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Framework and methods for integrating gender in REDD(+) - Delia Catacutan (ICRAF)

Presentation on Framework and methods for integrating gender in REDD(+) by Delia Catacutan (ICRAF) for a workshop on Gender and Environmental Change held by IIED in London, UK on 17-18 March 2014. For more info: http://iied.org/gender

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Framework and methods for integrating gender in REDD(+) - Delia Catacutan (ICRAF)

  1. 1. Framework and methods for integrating gender in REDD (+) Gender & Environmental Change Conference IIED, London Dr. Delia C. Catacutan ICRAF-Vietnam
  2. 2. Our challenge 2 • There is lack of tools to elicit and understand gender-specific preferences over REDD benefits, and the distribution of those benefits. • REDD implementers often do not have time to apply available tools. • Gender equity is not an explicit goal of REDD.
  3. 3. Equity Framework • Equity framework promoted by McDermott et al (2012) • 3 dimensions of framework:  Distributive equity—the costs of REDD are not disproportionately passed on to women; benefits are proportionately distributed to women and men.  Procedural equity---procedures that facilitates inclusiveness and fairness in the REDD process;  Contextual equity-- overall capacity of men and women to participate and capture program benefits, e.g., information, knowledge, networks, land, technology, culture, rights. Together, they describe the substantive content of equity. 3
  4. 4. Meta-order equity questions • Target of equity---equity for whom? At what scale? • Goal of equity----ignore equity? Do no harm? Ensure that women are not worse off? advance equity? • Parameters of equity---conflicting views of equity prevailing in societies and cultural contexts. 4
  5. 5. Project Dimensions of equity Distributive Procedural Contextual RUPES, Indonesia Women’s participation conform to traditional gender roles; Women not enlisted as co-signatories on HKm contracts; Women’s representation on management board token Women were consulted and their views were sought Contextual barriers to women’s participation identified REALU/RED D+, Vietnam Separate consultation with women to ensure their voice in program design Contextual barriers to women’s participation identified RUPES, Philippines Women’s participation conforms traditional gender roles Women were consulted Contextual barriers to women’s participation identified PRESA, Tanzania Threats to women’s land rights No special procedures to identify women who might be disadvantaged Social context, women’s resource rights situation not assessed adequately PRESA, Kenya Women’s bids honored & women awarded contracts Special care to invite women to PES auctions Barriers to women’s participation identified and incorporated into procedures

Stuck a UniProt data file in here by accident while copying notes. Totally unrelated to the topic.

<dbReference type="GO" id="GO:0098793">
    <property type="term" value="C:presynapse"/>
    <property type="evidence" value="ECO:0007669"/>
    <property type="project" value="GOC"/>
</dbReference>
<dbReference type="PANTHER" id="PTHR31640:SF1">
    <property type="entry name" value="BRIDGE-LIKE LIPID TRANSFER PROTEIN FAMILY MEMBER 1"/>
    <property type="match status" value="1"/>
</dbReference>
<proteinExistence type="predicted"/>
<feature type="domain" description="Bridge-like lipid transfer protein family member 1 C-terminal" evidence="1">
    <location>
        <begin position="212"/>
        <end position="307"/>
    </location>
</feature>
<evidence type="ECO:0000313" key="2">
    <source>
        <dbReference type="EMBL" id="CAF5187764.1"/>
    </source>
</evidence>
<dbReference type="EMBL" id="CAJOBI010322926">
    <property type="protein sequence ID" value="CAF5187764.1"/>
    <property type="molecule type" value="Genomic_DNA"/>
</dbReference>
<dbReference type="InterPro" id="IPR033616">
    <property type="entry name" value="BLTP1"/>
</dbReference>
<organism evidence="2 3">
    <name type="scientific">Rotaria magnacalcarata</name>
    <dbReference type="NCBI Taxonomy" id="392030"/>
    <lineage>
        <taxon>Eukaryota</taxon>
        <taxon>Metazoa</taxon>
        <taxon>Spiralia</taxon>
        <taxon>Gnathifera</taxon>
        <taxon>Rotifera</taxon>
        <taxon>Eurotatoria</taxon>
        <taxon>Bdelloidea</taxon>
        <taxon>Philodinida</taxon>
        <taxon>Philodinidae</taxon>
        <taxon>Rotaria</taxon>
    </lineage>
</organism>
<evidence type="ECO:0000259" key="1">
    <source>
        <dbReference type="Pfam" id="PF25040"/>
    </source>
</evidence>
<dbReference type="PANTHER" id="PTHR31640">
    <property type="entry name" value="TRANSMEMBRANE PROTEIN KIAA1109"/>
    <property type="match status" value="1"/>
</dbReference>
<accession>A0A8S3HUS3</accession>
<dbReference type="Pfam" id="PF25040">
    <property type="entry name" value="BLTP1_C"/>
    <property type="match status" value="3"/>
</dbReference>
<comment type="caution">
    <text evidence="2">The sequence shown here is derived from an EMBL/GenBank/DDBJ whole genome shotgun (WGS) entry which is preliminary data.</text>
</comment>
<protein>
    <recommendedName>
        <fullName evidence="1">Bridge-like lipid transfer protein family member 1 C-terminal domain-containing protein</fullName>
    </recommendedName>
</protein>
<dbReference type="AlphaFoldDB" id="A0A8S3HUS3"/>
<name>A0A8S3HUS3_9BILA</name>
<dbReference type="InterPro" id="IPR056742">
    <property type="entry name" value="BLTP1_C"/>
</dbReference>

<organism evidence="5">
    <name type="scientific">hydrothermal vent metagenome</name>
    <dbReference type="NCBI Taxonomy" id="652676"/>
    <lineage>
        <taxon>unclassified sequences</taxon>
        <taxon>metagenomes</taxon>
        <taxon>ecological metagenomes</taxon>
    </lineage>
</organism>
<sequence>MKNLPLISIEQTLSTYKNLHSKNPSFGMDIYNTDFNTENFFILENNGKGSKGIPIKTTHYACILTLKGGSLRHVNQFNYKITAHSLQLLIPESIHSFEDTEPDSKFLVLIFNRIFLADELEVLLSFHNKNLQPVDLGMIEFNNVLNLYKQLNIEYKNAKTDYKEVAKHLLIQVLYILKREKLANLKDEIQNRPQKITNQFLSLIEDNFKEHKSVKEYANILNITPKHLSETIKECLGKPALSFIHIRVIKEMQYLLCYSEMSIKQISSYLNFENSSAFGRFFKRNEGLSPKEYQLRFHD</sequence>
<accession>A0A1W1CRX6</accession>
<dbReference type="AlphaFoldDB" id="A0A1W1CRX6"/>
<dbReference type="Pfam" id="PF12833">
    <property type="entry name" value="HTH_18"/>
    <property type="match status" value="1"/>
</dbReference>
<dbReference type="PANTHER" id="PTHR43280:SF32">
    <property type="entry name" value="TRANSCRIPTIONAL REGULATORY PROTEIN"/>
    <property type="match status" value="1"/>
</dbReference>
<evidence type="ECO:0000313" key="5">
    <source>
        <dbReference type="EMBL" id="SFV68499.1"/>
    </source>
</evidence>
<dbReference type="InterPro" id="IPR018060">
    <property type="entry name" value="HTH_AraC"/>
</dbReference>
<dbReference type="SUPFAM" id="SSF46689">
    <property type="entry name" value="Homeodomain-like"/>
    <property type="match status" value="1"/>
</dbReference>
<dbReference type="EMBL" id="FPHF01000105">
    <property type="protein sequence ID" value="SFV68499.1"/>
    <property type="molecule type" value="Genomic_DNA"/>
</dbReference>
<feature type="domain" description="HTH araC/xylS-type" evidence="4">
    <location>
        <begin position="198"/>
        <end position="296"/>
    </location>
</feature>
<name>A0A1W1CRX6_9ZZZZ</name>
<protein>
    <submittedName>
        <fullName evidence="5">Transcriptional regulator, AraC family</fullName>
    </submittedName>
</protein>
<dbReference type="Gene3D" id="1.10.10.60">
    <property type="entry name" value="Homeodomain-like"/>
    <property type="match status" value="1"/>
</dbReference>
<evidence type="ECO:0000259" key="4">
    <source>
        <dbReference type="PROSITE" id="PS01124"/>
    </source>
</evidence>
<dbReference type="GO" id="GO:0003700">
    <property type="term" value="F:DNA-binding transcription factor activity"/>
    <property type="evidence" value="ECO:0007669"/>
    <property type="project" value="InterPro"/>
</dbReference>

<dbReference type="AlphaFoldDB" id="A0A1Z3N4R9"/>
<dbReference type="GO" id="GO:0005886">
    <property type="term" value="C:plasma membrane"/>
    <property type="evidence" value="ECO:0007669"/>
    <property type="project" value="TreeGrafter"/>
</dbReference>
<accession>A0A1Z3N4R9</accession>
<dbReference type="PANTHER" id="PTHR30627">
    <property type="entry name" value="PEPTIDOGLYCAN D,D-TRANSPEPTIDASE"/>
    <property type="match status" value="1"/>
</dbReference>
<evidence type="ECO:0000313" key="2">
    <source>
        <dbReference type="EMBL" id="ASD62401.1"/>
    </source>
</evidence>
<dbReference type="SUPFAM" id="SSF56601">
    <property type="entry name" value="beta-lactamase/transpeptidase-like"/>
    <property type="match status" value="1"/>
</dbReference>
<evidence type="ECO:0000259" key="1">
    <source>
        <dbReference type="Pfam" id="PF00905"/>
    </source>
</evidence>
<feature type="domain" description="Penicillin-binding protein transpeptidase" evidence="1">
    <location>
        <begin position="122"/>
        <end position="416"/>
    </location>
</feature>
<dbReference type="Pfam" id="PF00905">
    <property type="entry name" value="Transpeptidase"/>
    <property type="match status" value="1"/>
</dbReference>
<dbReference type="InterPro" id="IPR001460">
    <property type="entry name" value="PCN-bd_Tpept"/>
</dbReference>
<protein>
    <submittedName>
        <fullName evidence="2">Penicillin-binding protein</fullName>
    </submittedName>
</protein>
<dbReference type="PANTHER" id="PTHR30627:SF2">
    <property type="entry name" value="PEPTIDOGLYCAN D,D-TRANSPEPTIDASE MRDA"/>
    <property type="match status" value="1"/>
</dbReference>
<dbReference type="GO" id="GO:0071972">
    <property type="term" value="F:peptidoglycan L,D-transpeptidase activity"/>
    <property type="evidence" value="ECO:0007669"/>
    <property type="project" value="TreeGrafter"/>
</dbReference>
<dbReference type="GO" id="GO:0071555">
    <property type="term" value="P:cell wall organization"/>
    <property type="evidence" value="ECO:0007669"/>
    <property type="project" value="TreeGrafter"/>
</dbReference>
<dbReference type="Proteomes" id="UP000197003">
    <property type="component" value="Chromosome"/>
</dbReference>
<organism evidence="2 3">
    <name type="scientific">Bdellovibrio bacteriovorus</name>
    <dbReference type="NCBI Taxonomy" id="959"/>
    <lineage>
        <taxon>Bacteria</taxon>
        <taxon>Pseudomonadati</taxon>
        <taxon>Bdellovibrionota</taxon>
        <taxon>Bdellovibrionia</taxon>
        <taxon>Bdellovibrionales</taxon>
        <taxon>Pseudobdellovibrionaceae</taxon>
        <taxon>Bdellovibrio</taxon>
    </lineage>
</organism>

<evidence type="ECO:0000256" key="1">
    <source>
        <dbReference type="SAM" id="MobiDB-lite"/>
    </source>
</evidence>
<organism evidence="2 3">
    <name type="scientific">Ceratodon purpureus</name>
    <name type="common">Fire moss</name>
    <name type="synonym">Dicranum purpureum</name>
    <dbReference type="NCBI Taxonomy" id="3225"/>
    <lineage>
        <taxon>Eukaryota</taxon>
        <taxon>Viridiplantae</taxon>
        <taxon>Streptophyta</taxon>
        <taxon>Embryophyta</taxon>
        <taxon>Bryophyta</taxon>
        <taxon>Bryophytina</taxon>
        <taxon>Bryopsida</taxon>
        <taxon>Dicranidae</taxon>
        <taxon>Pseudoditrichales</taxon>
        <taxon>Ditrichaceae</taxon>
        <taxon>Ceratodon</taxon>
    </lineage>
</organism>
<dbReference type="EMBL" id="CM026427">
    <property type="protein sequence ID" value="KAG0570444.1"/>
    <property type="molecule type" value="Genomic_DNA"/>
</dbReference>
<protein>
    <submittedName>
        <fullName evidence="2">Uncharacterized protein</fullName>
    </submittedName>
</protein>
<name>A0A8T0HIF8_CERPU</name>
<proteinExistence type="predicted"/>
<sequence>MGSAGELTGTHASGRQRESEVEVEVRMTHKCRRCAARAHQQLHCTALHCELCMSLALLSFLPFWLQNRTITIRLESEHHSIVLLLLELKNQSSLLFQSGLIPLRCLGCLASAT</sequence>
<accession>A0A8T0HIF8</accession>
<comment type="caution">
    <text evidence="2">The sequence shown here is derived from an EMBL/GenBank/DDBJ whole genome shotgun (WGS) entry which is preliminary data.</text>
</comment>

6. 6. Some methods used • Structured Decision-Making (SDM)--- an organized, inclusive and transparent approach to understanding complex problems and generating and evaluating creative alternatives (Vietnam). • Modified REDD Game---elicits preferences over payment or benefits to a hypothetical village when they were conditional on the quality outcomes of a hypothetical forest of 500 hectares (Vietnam). • Role Play Game (RPG)—players assume roles or characters, and take control of their real-life roles/characters in a fictional setting. RPG was used to observe and document the behaviours of men and women toward land use decision-making in rubber agroforest landscapes and its implications to REDD+ (Indonesia). • Gender purposive conservation auctions—an economic approach that uses a discriminatory price to determining the cost of environmental service provision (Kenya). 6
  7. 7. Sample result in Bac Kan province, Northwest Vietnam---a UN-REDD pilot 7 • High poverty • Heavily forested • Mountainous • ICRAF’s REALU demonstration site; pilot payment scheme for agroforestry and farmer-managed natural forest regeneration
  8. 8. 33% 33% 33% Women 17% 33% 50% Men Cash LURC Cash for infrastructure Cash for agricultural services Benefit type
  9. 9. Sample result of RPG application in Jambi Province, Sumatra, Indonesia Women from both the upland and lowland villages approached land use change in a more dynamic way than men from the same villages, reacting more positively to external investors proposing logging or oil palm conversion. Contrary to expectations and gender stereotypes, the increased involvement of women in landscape-level decision making may serve to increase emissions from deforestation and forest degradation in the area, thus posing further challenges to emission reduction efforts. Villamor et al. 2013
  10. 10. Sample result in Kenya • Women’s bids where lower than men. • 55% of contracts were awarded to women; they were helped to implement the contracts through training and support on tree-planting and care.
  11. 11. Key messages • While the distributional and procedural equity dimensions of a REDD+ project fall within the scope and control of its proponents, the capacity to achieve distributional and procedural equity is conditioned by context, which is not amenable to control. • Nonetheless, achieving procedural equity through gender transformative approaches engenders distributive equity and alleviates contextual inequity.
  12. 12. • Identification of inequity ensures deployment of procedural measures that facilitates equitable distribution of outcomes. • REDD benefits and distribution should be gender- specific. • One-off or recurrent carbon payments (2USD/ton) do not make sense. Paying 2USD/ton + differential incentive may be attractive to men and women. • Governments and partners pursuing REDD need to be explicit about incorporating gender as a goal at the onset.
  13. 13. Thank you for your attention For more information, please contact: D. C. CATACUTAN@CGIAR.ORG